Not the best year of music, not the worst. (I like to say that every year).
Onto what music, in my opinion, didn’t blow.
1. Oneohtrix Point Never-R plus 7
I am surprised every year by how little the tools of digital music making have shaped what music sounds like in the big picture. It’s mostly producers using these new tools to make the same electronic music that was happening 20 years ago. And those experimenters that thrive on the digital-ness of digital potential tend to produce unlistenable noise. Rarely is that sweet middle ground struck.
But Oneohtrix Point Never has gone and done it again. Ultimate music for music nerds. Both challenging and giving, looking forwards and backwards equally… all-knowing.
R plus 7 is the closest thing I’ve heard this year to a new form of music. Playfully utilizing computer power to craft something that knows what it’s made of, OPN’s heightened awareness of both trends in internet genres and how to make gorgeous music like Glass give him the perfect tool set to bring his future vision to life. These songs were performed live with great success.
Video for “Boring Angel” made entirely of emojis.
Video for “Problem Areas,” by Takashi Murata, which I did not like until a friend explained that all images are computer generated, which made me like it more.
Video for “Still Life” (excerpt) with Nate Boyce, who currently does OPN’s live visuals.
Here’s this weird archaic-file-type, intentionally-near-impossible-to-hear version of Chrome Country… embrace the digi-noise!
2. Autechre-Exai and L-event
Autechre released a 2+ hour lp and an ep this year. What did you do?
A return to a more harsh, aggressive mood: rhythms particularly muddled in the noise and melodies particularly difficult to discern, if there at all. Business as usual for these boys.
No one has caught up to where Ae were in 1993.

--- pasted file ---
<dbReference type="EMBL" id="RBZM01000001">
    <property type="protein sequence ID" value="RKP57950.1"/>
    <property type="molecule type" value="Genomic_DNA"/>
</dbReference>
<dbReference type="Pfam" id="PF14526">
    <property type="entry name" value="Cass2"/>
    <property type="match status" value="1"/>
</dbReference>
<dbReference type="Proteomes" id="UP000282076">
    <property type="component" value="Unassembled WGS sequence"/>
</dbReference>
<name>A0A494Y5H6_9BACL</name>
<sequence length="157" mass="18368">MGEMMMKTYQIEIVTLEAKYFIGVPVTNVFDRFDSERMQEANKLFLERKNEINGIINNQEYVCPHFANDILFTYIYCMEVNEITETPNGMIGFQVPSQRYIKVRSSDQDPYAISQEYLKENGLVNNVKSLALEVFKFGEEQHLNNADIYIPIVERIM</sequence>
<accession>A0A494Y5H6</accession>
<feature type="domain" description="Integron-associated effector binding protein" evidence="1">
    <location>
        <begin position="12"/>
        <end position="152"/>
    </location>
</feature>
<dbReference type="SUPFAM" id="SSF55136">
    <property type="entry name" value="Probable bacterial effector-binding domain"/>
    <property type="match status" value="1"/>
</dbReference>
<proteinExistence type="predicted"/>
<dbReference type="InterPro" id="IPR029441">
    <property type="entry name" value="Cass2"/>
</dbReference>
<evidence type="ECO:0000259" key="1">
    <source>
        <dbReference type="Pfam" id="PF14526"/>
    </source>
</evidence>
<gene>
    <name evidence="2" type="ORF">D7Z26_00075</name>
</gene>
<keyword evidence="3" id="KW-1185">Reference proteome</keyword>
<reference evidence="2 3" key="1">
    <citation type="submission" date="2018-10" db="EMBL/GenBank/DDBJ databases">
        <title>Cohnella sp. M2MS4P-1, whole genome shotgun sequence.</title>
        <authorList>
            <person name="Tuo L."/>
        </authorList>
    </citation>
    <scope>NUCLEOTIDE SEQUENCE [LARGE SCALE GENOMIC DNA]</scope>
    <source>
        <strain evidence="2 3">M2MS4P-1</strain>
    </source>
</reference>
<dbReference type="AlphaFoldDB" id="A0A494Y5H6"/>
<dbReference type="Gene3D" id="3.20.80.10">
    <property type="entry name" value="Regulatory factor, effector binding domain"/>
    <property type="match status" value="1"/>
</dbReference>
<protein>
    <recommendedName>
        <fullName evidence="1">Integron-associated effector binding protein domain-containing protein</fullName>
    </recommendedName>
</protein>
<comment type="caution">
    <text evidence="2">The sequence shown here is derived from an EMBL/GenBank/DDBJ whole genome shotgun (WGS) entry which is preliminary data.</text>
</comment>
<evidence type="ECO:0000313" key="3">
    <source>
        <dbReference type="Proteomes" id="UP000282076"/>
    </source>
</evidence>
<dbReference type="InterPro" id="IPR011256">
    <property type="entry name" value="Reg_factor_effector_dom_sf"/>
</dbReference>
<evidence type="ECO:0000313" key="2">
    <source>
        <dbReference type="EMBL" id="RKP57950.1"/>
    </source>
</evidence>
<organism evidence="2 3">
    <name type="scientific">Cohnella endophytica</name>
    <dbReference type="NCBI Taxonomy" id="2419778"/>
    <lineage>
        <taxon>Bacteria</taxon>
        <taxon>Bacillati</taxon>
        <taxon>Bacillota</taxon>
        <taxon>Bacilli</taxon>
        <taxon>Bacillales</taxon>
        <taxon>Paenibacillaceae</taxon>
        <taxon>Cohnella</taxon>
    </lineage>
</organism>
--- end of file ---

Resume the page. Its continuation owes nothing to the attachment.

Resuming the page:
This is the sound of them walking alone in a barren, aesthetic tundra of their own design. There are so far ahead in their own race, they tread in any direction, answering to no one.
Baby listening to Ae Exai track…
Most pleasant track on the album…
…and one of the more fragmented…
Oh yeah, and they did a 10 hour dj set to promote the album. Some of that here…
Likely the strongest “I’ve arrived” debut of the year, 15 mighty tracks (75 minutes) of untethered studio wizardry and cosmic intentions show Holden having quite a bit of fun. Mostly modular synth and drums, with occasional guitar, Holden channels the Kraut Gods in Kluster-esqe jams that go in special directions.
Had the privilege of seeing him open for Atoms For Peace, and he brought it live.
Excellent video for “Renata” by creator of all Inheritors related art, Jack Featherstone.
4. James Blake-Overgrown
James Blake is so damned GROWN for his age. He holds back those deep melodic hooks with a confidence that bugs me out. Alongside the XX, Blake is solidifying the new minimal pop aesthetic. Futuristic soul music done so right. Hell, he even pulls off a song with RZA.
Big video dollars spent well…
5. My Bloody Valentine-m b v
The elders return from upon high mountain. The only guitars worth listening to this year.
“Only Tomorrow” live..
First solo album by Brian DeGraw, the dude behind Gang Gang Dance. I swear, the first time I went to text this album to a friend it auto-corrected Beedeegee to “needs refer,” which I translated to “needs reefer,” which I hope is the meaning behind this silly, silly name. The vocal guests are all over the place, but damn the production is righteous. Great sense of 3-D space and plenty of sound pockets to get lost in.
I guess he recorded this in Woodstock, which is hilarious and fitting. Brian listens to everything and I like stuff he puts out an awful lot.
Official video for “Flowers”
7. Kyary Pamu Pamu-Nanda Collection
In Japan Kyary Pamu Pamu endorses all manner of products, like toothpaste. She gleefully shows up in a strange outfit, acts quirky, and happily promotes whatever. In her homecountry she is opening for K Perry and Gaga.